A correlation between undernutrition and poor sanitation has now been recognized for many years, but it is not certain how these factors are linked or how they relate to the heterogenous disease EED [5]: a better understanding of host-microbial interactions during human undernutrition is required. Our data suggest that stunted children have a greater proportion of IgA-recognized bacteria in the fecal microbiota; validation of this finding in other populations would be valuable. We moreover identify two putative pathobionts, Haemophilus and Campylobacter, that are highly targeted by intestinal IgA. These data improve our understanding of immune-microbiota interactions during undernutrition and may inform causative studies on the role of intestinal microbes in child growth.


Study participants and sample collection

Study participants were recruited as part of the Afribiota project [12, 20]. The study protocol for Afribiota was approved by the Institutional Review Board of the Institut Pasteur (2016-06/IRB), the National Ethical Review Boards of Madagascar (55/MSANP/CE) and the Central African Republic (173/UB/FACSS/CSCVPER/16), and the Human Ethics Board of the University of British Columbia (H18-01108). All participants received oral and written information about the study, and the legal representatives of the children provided written consent to participate in the study [20]. Subject characteristics such as age, sex, and breastfeeding history were assessed by standardized questionnaire. The detailed inclusion and exclusion criteria and recruitment procedures of the Afribiota study are described in the published protocol [20].

All children were aged 2–5 years living in Antananarivo, Madagascar, and in Bangui, Central African Republic. Children were categorized as either stunted cases (height-for-age z-score ≤ − 2) or non-stunted controls (height-for-age z-score > − 2), using the World Health Organization (WHO) Anthro Software and growth standards [49]. For the analysis presented in this study, samples from 100 children in Madagascar and 100 children in CAR were selected for IgA-sorting and sequencing. Participants were selected from the full study based on sample availability; within these constraints, samples were divided equally between stunted and non-stunted children and matched for country, sex, and age (± 3 months). Stunted children were initially included if they met the criteria for severe stunting (height-for-age z-score ≤ − 3) in order to better differentiate cases and controls; however, 12 out of 96 stunted children were re-categorized after inclusion as moderately stunted (height-for-age z-score > − 3 and ≤ − 2) and were maintained in the analysis.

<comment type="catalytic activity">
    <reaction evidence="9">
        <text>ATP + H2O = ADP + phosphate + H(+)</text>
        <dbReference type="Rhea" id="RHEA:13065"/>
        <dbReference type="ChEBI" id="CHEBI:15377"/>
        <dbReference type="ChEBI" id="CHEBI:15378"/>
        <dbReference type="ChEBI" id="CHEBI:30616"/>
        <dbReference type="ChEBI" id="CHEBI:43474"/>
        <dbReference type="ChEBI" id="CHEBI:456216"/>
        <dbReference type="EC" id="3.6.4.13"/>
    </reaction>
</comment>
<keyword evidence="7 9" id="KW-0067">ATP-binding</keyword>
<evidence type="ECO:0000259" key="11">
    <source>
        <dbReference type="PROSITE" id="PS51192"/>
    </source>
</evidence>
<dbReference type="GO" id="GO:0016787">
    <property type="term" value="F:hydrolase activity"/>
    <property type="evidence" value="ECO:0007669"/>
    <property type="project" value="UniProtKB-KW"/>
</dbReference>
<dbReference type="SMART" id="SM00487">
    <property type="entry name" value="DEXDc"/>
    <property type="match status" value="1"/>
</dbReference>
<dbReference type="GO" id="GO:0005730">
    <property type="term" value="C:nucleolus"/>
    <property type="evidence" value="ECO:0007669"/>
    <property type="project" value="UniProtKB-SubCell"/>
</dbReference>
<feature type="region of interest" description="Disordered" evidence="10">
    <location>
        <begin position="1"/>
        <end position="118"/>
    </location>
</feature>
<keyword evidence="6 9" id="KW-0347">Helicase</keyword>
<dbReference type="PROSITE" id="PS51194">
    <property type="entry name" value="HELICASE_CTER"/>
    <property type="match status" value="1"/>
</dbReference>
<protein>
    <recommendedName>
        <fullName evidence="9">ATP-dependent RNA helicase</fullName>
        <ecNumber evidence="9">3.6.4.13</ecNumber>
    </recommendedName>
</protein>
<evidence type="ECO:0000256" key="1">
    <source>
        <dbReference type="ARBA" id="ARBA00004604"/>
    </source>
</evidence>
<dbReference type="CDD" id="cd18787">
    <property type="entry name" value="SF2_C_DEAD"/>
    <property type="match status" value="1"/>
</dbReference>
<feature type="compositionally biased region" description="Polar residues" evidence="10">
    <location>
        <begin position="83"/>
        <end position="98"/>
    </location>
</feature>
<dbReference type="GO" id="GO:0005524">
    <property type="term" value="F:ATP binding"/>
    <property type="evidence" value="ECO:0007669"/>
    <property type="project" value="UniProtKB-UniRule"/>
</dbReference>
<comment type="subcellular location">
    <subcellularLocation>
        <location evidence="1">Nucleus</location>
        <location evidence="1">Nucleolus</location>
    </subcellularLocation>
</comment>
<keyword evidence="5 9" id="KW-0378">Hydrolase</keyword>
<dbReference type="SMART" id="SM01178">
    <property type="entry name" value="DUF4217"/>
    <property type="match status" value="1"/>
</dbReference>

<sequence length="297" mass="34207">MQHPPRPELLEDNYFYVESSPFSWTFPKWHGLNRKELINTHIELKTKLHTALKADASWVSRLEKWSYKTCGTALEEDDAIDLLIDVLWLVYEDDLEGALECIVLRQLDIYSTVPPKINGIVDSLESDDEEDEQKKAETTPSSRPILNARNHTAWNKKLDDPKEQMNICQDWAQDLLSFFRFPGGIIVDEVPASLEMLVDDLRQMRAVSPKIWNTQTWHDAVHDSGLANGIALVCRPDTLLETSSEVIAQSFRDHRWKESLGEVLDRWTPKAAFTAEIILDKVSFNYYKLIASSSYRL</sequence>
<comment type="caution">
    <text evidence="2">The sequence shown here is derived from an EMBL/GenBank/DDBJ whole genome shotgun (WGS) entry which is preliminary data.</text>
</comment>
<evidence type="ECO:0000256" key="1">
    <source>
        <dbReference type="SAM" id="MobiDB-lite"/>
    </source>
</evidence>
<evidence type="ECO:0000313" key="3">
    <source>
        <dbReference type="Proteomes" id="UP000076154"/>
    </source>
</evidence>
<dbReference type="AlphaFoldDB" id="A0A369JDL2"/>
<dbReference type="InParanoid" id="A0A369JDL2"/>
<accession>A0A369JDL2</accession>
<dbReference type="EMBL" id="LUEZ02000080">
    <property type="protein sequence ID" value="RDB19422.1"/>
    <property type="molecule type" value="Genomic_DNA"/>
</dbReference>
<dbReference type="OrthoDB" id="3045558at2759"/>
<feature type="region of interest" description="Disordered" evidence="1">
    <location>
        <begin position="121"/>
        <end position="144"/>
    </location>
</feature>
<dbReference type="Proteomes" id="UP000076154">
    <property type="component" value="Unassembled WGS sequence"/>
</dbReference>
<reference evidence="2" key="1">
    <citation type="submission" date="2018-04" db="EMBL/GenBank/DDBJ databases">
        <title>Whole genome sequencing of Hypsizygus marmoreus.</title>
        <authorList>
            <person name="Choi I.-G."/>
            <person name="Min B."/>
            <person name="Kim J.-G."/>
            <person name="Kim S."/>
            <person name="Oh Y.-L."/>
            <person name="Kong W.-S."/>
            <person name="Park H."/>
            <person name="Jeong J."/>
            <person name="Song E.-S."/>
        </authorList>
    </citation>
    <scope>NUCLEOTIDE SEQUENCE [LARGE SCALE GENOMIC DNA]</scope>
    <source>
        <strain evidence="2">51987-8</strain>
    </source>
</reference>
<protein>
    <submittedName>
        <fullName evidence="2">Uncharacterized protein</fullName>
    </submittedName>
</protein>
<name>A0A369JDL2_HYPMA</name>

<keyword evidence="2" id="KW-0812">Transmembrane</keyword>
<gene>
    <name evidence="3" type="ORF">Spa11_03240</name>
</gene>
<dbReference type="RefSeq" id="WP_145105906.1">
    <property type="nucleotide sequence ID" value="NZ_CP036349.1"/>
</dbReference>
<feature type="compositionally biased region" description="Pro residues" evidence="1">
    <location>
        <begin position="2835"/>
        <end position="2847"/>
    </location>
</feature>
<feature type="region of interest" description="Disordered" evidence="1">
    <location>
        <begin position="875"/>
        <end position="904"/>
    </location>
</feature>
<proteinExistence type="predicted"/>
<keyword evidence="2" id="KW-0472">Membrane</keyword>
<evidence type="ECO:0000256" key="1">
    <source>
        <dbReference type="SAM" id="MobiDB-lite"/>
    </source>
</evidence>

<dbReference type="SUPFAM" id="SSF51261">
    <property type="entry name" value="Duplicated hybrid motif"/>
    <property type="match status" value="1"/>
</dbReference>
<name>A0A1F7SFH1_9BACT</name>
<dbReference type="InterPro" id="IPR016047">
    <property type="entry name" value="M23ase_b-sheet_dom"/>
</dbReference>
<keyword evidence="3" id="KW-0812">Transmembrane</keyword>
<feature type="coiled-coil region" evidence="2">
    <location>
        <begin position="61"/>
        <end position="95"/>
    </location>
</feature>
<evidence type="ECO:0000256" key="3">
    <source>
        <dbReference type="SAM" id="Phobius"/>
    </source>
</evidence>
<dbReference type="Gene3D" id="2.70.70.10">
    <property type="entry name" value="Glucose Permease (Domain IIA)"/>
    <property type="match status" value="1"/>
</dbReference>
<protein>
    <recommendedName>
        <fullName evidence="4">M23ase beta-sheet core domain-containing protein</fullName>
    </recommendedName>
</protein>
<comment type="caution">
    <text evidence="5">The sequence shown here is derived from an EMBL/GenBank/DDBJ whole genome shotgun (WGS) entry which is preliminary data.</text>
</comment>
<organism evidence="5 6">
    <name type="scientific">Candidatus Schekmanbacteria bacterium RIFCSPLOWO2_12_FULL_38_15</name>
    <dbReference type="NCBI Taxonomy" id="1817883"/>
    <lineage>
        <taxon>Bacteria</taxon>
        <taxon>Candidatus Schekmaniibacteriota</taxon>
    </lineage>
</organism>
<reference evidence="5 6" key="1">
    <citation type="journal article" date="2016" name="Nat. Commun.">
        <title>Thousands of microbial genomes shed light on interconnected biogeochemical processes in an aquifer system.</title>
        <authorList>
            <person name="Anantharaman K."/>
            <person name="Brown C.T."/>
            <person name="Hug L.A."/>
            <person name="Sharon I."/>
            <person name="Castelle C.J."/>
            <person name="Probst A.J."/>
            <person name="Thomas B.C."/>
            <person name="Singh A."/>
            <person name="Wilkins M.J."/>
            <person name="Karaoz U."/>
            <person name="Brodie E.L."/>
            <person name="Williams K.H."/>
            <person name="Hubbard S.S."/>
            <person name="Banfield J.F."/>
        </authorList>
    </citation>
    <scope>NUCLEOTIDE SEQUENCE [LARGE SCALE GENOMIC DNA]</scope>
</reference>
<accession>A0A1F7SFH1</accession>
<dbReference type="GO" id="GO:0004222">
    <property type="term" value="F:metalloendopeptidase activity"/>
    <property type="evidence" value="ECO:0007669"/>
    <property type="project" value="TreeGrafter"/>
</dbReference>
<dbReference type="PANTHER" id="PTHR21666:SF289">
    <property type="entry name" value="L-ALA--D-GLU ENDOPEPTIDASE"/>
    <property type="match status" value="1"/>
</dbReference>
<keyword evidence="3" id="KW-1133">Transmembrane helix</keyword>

Biobanking of fecal samples was performed by the Clinical Investigation and Access to BioResources Platform (ICAReB) at the Pasteur Institute, Paris, and by the Pasteur Institutes of Madagascar and of Bangui. An aliquot of fecal material for each sample was shipped on dry ice to Vancouver, Canada, and frozen immediately upon arrival at − 70 °C.


IgA-sequencing was performed as described by Kau et al [16]. Approximately 50 mg of each fecal sample (± 10 mg) were homogenized in 1 mL of phosphate buffered saline (PBS; HyClone DPBS−/−, SH30028.02) and spun gently to settle debris; intestinal bacteria were then filtered through a 0.7-μm filter. A volume of suspension equal to 5 mg of sample was washed in FACS buffer (PBS containing 1% bovine serum albumin) and blocked for 20 min in FACS buffer containing 10% fetal bovine serum. Samples were then stained with anti-human IgA-PE (Miltenyl 130-093-128) or an isotype control (eBioscience, 12-4714-42) at 1:25 dilution for 30 min in the dark. For IgG-sorting, an anti-human IgG Fc APC (BioLegend 409306) and isotype control (BioLegend Mouse IgG2a kappa isotype, 400222) were used at the same 1:25 dilution. Samples were washed twice more and fixed overnight in 2% paraformaldehyde (PFA) at 4 °C in the dark without shaking. The next day, the PFA was washed off and samples were stained with SYTO-BC (1:4000 dilution) for bacterial DNA, washed again, and sorted by flow cytometry into Ig-positive and Ig-negative populations. A minimum of 50 000 events are collected in the IgA+ and IgA− fraction and frozen at − 20 °C for further analysis. Each sample was stained with both an anti-human IgA antibody and an isotype control to distinguish between specific and non-specific binding, and the final percentage of IgA-positive bacteria was reported after subtraction of the isotype-positive population. Samples in which the isotype and antibody-specific populations could not be distinguished were excluded from further sequencing analysis.

16S Library preparation